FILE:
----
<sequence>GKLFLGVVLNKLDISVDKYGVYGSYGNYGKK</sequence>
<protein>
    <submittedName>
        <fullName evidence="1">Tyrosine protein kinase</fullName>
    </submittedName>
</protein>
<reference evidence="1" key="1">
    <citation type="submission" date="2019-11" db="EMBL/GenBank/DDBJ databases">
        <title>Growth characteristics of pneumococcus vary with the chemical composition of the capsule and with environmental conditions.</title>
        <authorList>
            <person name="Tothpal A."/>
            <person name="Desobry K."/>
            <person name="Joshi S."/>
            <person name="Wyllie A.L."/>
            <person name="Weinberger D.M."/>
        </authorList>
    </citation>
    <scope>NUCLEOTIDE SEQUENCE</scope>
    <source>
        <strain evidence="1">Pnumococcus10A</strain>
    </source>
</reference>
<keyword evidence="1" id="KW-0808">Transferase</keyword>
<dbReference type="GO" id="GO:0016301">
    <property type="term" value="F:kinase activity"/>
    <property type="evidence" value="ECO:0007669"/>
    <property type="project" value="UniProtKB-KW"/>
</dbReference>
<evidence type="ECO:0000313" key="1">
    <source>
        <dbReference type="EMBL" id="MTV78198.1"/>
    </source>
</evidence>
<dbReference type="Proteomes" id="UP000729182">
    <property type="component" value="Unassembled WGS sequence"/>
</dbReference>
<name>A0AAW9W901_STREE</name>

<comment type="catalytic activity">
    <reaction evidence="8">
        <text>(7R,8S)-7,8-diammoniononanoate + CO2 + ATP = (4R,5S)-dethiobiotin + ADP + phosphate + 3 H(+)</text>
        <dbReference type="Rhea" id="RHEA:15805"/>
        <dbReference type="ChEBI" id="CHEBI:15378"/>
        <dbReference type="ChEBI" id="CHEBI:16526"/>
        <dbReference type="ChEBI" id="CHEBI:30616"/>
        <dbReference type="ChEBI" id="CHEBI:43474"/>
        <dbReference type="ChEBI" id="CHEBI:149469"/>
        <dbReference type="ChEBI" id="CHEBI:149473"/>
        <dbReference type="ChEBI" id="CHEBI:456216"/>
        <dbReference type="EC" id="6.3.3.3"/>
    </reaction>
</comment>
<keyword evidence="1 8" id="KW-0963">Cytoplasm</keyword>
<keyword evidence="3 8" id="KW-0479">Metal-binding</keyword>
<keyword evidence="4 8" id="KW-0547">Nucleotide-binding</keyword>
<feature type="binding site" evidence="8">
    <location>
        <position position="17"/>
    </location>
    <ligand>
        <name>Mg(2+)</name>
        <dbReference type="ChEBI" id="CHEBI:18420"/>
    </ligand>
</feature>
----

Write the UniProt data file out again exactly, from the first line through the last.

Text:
<sequence>GKLFLGVVLNKLDISVDKYGVYGSYGNYGKK</sequence>
<protein>
    <submittedName>
        <fullName evidence="1">Tyrosine protein kinase</fullName>
    </submittedName>
</protein>
<reference evidence="1" key="1">
    <citation type="submission" date="2019-11" db="EMBL/GenBank/DDBJ databases">
        <title>Growth characteristics of pneumococcus vary with the chemical composition of the capsule and with environmental conditions.</title>
        <authorList>
            <person name="Tothpal A."/>
            <person name="Desobry K."/>
            <person name="Joshi S."/>
            <person name="Wyllie A.L."/>
            <person name="Weinberger D.M."/>
        </authorList>
    </citation>
    <scope>NUCLEOTIDE SEQUENCE</scope>
    <source>
        <strain evidence="1">Pnumococcus10A</strain>
    </source>
</reference>
<keyword evidence="1" id="KW-0808">Transferase</keyword>
<dbReference type="GO" id="GO:0016301">
    <property type="term" value="F:kinase activity"/>
    <property type="evidence" value="ECO:0007669"/>
    <property type="project" value="UniProtKB-KW"/>
</dbReference>
<evidence type="ECO:0000313" key="1">
    <source>
        <dbReference type="EMBL" id="MTV78198.1"/>
    </source>
</evidence>
<dbReference type="Proteomes" id="UP000729182">
    <property type="component" value="Unassembled WGS sequence"/>
</dbReference>
<name>A0AAW9W901_STREE</name>

<comment type="catalytic activity">
    <reaction evidence="8">
        <text>(7R,8S)-7,8-diammoniononanoate + CO2 + ATP = (4R,5S)-dethiobiotin + ADP + phosphate + 3 H(+)</text>
        <dbReference type="Rhea" id="RHEA:15805"/>
        <dbReference type="ChEBI" id="CHEBI:15378"/>
        <dbReference type="ChEBI" id="CHEBI:16526"/>
        <dbReference type="ChEBI" id="CHEBI:30616"/>
        <dbReference type="ChEBI" id="CHEBI:43474"/>
        <dbReference type="ChEBI" id="CHEBI:149469"/>
        <dbReference type="ChEBI" id="CHEBI:149473"/>
        <dbReference type="ChEBI" id="CHEBI:456216"/>
        <dbReference type="EC" id="6.3.3.3"/>
    </reaction>
</comment>
<keyword evidence="1 8" id="KW-0963">Cytoplasm</keyword>
<keyword evidence="3 8" id="KW-0479">Metal-binding</keyword>
<keyword evidence="4 8" id="KW-0547">Nucleotide-binding</keyword>
<feature type="binding site" evidence="8">
    <location>
        <position position="17"/>
    </location>
    <ligand>
        <name>Mg(2+)</name>
        <dbReference type="ChEBI" id="CHEBI:18420"/>
    </ligand>
</feature>